In my last post I urged you to be careful when you click on a link in an email, in a blog or on a website. If there is anything strange or unusual about the website, blog post, or email, then either simply say “no” and move on, or carefully inspect the link. In case you are not sure of the danger I am worried about, I am repeating part of an earlier post.
I received an email indicating we had added a new payer to our E-Z Financial bank account. (Yep, it had a real bank name you would recognize, but that bank had nothing to do with this so I won’t mention it and use “E-Z Financial” instead.) The payer name was clearly a name we did not recognize, and it requested we click on a link if we had not done this. My wife was suspicious for several reasons, primarily because she didn’t know we had an E-Z Financial bank account.
A quick inspection of the email seemed to say this was a real email from E-Z Financial; the link back started out as http://online.EZFinancial.com, which certainly looks valid. We do not have an account with them. But that was not what triggered my concern, since someone could have opened an E-Z Financial account in my name, probably not to give me money. I went to the bank’s web site and sure enough on their security alert page was an example of this email. What was wrong with the link was a period instead of a forward slash after the EZFinancial.com. The link was actually
Please do not try this link in your browser. I have modified it some, but possibly not enough to make the scam fail.
URL, the “easy to read” address of a web site or page, can be quite long and complex, but is actually fairly simple to take apart. For example, if you go to Amazon’s web site and click on “Today’s Deals” you end up at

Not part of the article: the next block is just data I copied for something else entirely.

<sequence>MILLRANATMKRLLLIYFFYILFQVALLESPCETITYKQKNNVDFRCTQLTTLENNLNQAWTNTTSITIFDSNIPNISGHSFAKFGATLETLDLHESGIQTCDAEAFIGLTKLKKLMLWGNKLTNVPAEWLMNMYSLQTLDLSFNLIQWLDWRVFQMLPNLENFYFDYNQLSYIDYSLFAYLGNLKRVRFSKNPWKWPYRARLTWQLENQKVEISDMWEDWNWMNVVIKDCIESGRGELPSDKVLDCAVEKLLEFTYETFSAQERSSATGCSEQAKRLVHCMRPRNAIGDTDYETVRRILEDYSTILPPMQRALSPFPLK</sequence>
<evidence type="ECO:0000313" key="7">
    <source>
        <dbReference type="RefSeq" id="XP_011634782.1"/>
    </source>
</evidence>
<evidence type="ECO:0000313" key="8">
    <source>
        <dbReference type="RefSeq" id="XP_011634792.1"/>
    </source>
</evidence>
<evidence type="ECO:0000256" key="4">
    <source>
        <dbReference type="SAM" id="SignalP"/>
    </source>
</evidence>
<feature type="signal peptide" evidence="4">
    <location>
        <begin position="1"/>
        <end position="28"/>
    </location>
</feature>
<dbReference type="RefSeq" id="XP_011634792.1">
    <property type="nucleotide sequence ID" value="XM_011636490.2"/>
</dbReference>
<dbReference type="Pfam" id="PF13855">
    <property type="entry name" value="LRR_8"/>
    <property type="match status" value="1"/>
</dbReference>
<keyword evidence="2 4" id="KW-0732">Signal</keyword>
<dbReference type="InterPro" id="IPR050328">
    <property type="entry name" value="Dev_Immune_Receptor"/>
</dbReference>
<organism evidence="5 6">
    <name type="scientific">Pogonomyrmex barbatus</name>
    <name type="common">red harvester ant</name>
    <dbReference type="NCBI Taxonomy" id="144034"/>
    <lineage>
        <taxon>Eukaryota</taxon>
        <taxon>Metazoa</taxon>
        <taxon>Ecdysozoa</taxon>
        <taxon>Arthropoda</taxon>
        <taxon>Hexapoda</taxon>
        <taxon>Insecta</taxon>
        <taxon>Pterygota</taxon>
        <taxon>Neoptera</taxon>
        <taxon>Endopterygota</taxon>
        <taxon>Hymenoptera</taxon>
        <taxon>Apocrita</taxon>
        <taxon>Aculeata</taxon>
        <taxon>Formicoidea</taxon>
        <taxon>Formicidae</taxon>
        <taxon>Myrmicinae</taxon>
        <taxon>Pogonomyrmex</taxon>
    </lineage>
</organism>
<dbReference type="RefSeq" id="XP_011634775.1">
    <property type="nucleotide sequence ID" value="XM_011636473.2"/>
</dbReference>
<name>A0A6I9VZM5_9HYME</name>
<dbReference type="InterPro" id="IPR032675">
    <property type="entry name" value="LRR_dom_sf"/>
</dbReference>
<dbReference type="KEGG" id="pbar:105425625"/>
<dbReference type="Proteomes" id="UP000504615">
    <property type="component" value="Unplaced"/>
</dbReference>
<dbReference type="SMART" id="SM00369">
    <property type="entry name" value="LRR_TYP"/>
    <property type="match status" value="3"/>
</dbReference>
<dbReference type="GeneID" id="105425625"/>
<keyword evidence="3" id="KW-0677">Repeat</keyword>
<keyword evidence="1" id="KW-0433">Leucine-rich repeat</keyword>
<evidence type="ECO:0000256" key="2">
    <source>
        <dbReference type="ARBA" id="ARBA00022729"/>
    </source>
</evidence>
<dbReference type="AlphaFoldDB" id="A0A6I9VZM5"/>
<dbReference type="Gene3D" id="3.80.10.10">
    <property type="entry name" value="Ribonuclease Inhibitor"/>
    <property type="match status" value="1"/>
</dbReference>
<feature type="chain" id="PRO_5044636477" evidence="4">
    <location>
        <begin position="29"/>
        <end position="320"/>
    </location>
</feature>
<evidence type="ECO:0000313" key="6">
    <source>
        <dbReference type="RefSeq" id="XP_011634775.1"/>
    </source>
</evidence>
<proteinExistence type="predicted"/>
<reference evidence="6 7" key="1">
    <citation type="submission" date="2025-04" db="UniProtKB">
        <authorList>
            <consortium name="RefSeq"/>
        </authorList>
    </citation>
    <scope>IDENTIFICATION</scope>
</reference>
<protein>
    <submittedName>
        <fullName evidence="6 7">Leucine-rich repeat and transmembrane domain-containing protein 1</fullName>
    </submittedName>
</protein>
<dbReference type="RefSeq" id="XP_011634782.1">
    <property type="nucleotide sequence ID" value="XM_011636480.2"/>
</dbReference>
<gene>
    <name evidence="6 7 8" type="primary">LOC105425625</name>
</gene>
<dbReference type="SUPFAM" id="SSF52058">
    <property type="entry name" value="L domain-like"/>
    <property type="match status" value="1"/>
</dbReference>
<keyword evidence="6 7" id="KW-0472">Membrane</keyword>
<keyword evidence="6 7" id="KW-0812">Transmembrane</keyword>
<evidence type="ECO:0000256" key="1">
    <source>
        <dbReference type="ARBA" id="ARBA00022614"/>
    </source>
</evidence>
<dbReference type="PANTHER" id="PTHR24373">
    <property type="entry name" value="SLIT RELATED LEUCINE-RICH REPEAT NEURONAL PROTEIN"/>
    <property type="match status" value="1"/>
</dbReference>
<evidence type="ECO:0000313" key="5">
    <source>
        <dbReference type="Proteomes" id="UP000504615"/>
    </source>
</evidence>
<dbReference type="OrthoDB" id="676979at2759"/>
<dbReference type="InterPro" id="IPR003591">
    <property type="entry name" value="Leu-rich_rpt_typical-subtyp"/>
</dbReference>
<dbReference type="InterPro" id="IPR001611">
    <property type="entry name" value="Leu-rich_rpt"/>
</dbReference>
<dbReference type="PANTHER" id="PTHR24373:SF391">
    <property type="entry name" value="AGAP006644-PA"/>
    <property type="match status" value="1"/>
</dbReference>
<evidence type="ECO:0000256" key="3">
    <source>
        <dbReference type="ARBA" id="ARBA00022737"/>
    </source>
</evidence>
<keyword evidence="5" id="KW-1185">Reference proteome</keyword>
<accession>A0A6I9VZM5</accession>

Scan after any leading “http://” to the first forward slash “/”. Then scan back past the previous period and then back to the beginning or next period to get the domain name. In this case the domain name is “amazon.com.” That is the web site. Everything after that first slash just means a particular page perhaps with parameters on the web site (“gp/goldbox” is a particular page on amazon.com, and “ref=cs_top_nav_gb27” is a parameter passed to that page).
On the scam link, the domain name is not “EZFinancial.com” but “is-an-account.com”. The stuff before that is called a subdomain, but is owned by “is-an-account.com,” not “EZFinancial.com.” I tend to be suspicious of strange domain names.
When you go to a web page, it is a good thing to look up in the URL window at the top of your browser and see where it really is. Some browsers, like FireFox, actually highlight the domain name for you just for this reason. If it isn’t what you think it should be, close the browser window, make sure your virus check software is up to date and do a full scan of your system.
The last word:
Always practice safe clicking.
Pass the word to your children and your employees.
Keep your sense of humor.